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Stump grinder questions

Discussion in 'Heavy Equipment & Pavement' started by ksss, Aug 27, 2006.

  1. ksss

    ksss LawnSite Fanatic
    Messages: 7,162

    Anybody run a stump grinder off of their high flow skid steer? I am pondering getting one. The one I am most interested in is sold by Skid Steer Solutions http://www.skidsteersolutions.com/Skid_Steer_Stump_Grinders_s/19.htm My question is what is the going rate, how productive are the high flow grinders? Over all is it a worth while area to get in to? I realize that different parts of the country do things different, but if you can share what you know I would appreciate it.
  2. Digdeep

    Digdeep LawnSite Bronze Member
    Messages: 1,840

    I've seen a guy with a Fecon on his RC100. I've never spoken to him so I can't help you with the performance or billing rate, however, it does throw another manufacturer out there. Good luck.
  3. janb

    janb LawnSite Senior Member
    Messages: 254

    maybe you can dig stumps faster / cheaper with your ex :drinkup: Unfortunatley then you need to dispose, (we have a local 'hog-fuel' grinder that will take for $7/yd)

    Stumpgrinders CAN be 'ez money' - but you need to compete with guys who do that only (base price= $2 per dia inch (dia at ground)), ,,, they heavily discount for multiple stumps + they are much faster, easier move-in for typical residential yard (towed grinder) than a skid w/ attachment, BUT they can't do steep hills and confined / muddy areas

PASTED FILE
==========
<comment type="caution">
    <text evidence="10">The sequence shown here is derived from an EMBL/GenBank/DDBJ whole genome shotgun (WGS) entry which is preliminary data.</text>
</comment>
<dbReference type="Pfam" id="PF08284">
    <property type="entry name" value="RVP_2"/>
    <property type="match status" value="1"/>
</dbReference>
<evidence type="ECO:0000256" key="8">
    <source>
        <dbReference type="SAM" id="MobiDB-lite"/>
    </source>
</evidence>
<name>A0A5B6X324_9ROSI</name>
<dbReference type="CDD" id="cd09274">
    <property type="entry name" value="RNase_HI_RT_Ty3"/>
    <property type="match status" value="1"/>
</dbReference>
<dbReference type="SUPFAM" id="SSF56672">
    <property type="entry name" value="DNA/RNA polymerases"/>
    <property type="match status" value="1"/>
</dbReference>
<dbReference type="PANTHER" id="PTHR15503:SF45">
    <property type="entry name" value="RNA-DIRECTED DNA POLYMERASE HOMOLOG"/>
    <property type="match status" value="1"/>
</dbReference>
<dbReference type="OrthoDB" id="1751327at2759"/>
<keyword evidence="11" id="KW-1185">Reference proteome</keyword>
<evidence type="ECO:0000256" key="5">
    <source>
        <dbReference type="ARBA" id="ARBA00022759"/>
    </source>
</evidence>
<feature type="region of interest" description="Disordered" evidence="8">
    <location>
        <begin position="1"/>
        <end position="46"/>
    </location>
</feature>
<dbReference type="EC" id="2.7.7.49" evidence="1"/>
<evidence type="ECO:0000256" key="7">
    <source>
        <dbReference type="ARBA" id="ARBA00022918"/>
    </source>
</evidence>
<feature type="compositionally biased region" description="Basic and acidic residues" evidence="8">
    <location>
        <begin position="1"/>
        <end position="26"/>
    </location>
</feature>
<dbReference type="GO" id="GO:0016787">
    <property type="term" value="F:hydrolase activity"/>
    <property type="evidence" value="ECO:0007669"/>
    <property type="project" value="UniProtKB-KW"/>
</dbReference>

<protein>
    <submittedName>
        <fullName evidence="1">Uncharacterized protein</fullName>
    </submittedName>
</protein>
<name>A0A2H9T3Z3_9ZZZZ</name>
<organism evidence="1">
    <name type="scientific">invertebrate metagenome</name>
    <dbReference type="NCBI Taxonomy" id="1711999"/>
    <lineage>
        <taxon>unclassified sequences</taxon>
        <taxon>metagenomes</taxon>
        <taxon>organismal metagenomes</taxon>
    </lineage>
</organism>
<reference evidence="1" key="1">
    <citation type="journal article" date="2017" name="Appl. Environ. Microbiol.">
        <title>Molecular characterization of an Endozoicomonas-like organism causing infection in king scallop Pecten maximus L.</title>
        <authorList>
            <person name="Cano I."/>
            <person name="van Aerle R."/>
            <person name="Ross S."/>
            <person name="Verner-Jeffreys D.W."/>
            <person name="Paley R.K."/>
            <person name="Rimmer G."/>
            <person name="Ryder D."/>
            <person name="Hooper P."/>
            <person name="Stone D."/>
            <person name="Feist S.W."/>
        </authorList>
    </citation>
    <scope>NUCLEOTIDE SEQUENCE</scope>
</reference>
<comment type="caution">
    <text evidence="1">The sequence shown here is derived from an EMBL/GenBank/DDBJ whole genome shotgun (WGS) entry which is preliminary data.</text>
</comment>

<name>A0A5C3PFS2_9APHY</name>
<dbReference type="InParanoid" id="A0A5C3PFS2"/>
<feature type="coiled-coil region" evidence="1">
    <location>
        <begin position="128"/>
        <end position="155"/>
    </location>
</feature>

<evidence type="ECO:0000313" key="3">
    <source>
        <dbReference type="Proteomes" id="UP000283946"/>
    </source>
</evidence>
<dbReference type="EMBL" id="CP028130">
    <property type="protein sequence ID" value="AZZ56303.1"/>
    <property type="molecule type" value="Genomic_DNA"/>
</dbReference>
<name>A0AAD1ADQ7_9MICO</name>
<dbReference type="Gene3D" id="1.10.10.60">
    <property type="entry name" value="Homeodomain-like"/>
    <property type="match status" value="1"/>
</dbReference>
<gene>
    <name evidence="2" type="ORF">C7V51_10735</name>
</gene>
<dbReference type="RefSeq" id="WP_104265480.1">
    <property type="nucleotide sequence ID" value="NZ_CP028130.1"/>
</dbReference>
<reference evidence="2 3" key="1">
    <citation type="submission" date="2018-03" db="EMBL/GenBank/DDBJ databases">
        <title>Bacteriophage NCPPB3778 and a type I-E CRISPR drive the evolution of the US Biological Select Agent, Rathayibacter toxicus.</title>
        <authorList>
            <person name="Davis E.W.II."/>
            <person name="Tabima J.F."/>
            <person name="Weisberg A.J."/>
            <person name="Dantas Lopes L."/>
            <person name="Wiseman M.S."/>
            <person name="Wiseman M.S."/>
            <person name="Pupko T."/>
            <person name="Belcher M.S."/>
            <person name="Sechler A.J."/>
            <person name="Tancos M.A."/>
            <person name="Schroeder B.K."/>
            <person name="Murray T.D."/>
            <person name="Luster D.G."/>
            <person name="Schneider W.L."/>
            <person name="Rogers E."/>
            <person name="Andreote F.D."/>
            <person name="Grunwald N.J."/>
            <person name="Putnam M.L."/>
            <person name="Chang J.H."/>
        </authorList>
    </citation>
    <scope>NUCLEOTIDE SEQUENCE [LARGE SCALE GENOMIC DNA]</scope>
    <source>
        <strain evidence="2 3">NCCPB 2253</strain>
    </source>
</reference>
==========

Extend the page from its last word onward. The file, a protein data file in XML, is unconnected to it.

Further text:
I use the Bobcat StumpGrinder (on tracked SS) which has some additional degrees of freedom (in movement) than the SSS unit, but that also causes some vibration, but reduces moving machine. It's pretty good and effective on stumps under 30" at base, but...I don't have HF, :cry: ~ 1min/inch (dia) for me, (average, I can do a 12" in about 2 min) BUT the big stumps are a pain, (60" = 1-1.5 hr) as are rocks :nono: The root system gets very octopus and might require chasing for up to 10ft from center, if tree grows in rocks it can suck them up into stump :cry:, and roots go over rocks, causing 'exposed' roots when you come back and grade. (I like the 'grading feature' of the bobcat grinder, an a 'generic' <18" stump, you can grind and blade smooth very fast, and swing around and be into another stump before the usual grinder guy can get his machine backed in.) - Thus the attachments are very productive in a small stand of dense trees on an incline (tracked:) ) where you don't want to excavate. You need quite a few stumps to make it worthwhile. I did over 75 on my last job (worked out to $13/stump @ $65/hr) (as well as lots of grading / brush burning) I like to have ~20 before I will come in to do stumps only. The big boys (stumps only w/ tracked specialized grinder) will come in for $1500/day and take out ~100 stumps, but in general $50/stump is average discounted rate.